Juan Cole in Salon:
NBC’s hit series “Heroes” was the most-watched new show on network television this year despite its demanding plot lines and stretches of subtitled Japanese. Its season finale, which aired May 21, dominated the 9 p.m. time slot. What explains the show’s popularity, especially with younger viewers? I think it is that, like the Fox thriller “24,” “Heroes” is a response to Sept. 11 and the rise of international terrorism. But while “24” skews to the right politically, “Heroes” seems like a left-wing response to those events. In fact, it functions as a thoughtful critique of Vice President Dick Cheney’s doctrine on counterterrorism.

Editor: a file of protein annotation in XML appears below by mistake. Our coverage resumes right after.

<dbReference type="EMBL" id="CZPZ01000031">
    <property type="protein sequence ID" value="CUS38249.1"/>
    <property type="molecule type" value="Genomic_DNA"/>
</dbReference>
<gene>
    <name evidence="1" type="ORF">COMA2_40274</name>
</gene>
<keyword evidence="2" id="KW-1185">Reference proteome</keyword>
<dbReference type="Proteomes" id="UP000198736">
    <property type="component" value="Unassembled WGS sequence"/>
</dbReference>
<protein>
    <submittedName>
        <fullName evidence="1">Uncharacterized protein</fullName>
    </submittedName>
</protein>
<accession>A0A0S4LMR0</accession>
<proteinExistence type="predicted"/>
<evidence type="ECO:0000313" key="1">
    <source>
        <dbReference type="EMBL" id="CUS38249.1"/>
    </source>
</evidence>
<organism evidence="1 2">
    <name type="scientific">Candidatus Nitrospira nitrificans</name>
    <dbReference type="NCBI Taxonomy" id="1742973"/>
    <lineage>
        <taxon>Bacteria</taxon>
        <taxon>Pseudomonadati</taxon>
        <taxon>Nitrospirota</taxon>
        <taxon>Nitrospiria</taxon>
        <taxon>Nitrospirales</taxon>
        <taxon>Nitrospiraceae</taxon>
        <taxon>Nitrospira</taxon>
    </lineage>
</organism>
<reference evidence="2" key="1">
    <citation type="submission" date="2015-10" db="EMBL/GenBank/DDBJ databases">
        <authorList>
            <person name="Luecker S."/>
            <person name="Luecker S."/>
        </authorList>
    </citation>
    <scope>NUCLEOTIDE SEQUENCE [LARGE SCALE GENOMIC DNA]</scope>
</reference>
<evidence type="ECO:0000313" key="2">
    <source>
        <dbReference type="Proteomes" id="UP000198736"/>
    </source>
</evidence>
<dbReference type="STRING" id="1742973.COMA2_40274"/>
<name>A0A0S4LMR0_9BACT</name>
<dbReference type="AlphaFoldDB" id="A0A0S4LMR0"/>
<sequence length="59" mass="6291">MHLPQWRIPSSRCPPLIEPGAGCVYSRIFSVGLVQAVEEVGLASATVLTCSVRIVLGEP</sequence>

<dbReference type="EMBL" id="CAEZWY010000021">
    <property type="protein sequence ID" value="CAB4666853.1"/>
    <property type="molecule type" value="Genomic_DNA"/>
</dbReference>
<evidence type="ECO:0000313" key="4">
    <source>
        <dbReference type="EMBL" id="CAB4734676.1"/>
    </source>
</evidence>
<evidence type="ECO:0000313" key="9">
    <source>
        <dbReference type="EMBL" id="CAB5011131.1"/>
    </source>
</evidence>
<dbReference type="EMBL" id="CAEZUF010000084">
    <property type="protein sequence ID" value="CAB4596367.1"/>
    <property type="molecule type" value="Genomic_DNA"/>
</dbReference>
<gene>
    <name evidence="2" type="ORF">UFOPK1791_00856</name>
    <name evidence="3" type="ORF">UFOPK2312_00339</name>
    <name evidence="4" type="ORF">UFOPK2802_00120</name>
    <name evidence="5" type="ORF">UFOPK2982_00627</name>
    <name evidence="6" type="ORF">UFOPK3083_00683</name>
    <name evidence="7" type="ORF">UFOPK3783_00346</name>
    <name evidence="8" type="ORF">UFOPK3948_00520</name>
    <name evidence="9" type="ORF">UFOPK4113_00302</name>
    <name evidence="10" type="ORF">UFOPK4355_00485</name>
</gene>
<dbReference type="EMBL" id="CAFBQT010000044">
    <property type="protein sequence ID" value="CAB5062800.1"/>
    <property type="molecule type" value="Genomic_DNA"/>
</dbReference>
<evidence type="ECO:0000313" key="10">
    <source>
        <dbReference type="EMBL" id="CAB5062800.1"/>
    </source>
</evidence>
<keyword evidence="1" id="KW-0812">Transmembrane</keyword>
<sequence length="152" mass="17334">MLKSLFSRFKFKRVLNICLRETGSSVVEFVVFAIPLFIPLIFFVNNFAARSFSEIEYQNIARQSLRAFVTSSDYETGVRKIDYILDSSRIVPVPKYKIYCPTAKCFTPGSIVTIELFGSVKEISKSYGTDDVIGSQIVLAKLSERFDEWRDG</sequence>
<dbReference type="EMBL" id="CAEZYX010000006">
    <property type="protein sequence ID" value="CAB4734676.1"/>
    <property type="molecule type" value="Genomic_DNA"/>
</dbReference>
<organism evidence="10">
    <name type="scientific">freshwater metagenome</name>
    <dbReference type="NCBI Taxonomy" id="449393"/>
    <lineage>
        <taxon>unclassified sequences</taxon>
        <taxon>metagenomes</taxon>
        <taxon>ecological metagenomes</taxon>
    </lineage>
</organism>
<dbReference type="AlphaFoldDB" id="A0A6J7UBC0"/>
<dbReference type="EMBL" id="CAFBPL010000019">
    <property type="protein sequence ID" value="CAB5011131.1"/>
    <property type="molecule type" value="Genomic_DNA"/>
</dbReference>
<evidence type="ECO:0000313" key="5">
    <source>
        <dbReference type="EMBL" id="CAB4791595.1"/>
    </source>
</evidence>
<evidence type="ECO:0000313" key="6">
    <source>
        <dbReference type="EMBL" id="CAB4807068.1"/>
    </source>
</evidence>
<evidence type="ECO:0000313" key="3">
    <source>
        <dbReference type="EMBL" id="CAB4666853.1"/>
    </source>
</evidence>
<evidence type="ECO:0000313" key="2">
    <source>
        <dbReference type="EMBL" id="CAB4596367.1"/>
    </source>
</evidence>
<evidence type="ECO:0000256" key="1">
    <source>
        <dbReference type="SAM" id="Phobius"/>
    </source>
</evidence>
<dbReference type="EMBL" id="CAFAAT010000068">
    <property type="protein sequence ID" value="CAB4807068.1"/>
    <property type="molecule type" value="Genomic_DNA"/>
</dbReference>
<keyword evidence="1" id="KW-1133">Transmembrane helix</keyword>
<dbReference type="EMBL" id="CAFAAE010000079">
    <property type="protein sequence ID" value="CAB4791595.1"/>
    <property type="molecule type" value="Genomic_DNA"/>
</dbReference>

In Bush and Cheney’s “war on terror,” the evildoers are external and are clearly discernible. In “Heroes,” each person agonizes over the evil within, a point of view more common on the political left than on the right. Each of the flawed characters is capable of both nobility and iniquity. In Bush’s vision, the main threat remains rival states (Saddam’s Iraq, Ahmadinejad’s Iran). States are absent from “Heroes,” as though irrelevant. “Heroes” makes terrorism a universal and psychological issue rather than one attached to a clash of civilizations or to a particular race.
In its commentary on terror, “Heroes” thus avoids the caffeinated Islamophobia of “24.” And at a time when “24,” a favorite of older Republicans, is fading in the ratings, “Heroes” may also be a better guide to where the thinking of the young, post-Bush generation is heading when it comes to terror.
[H/t Roop Roy]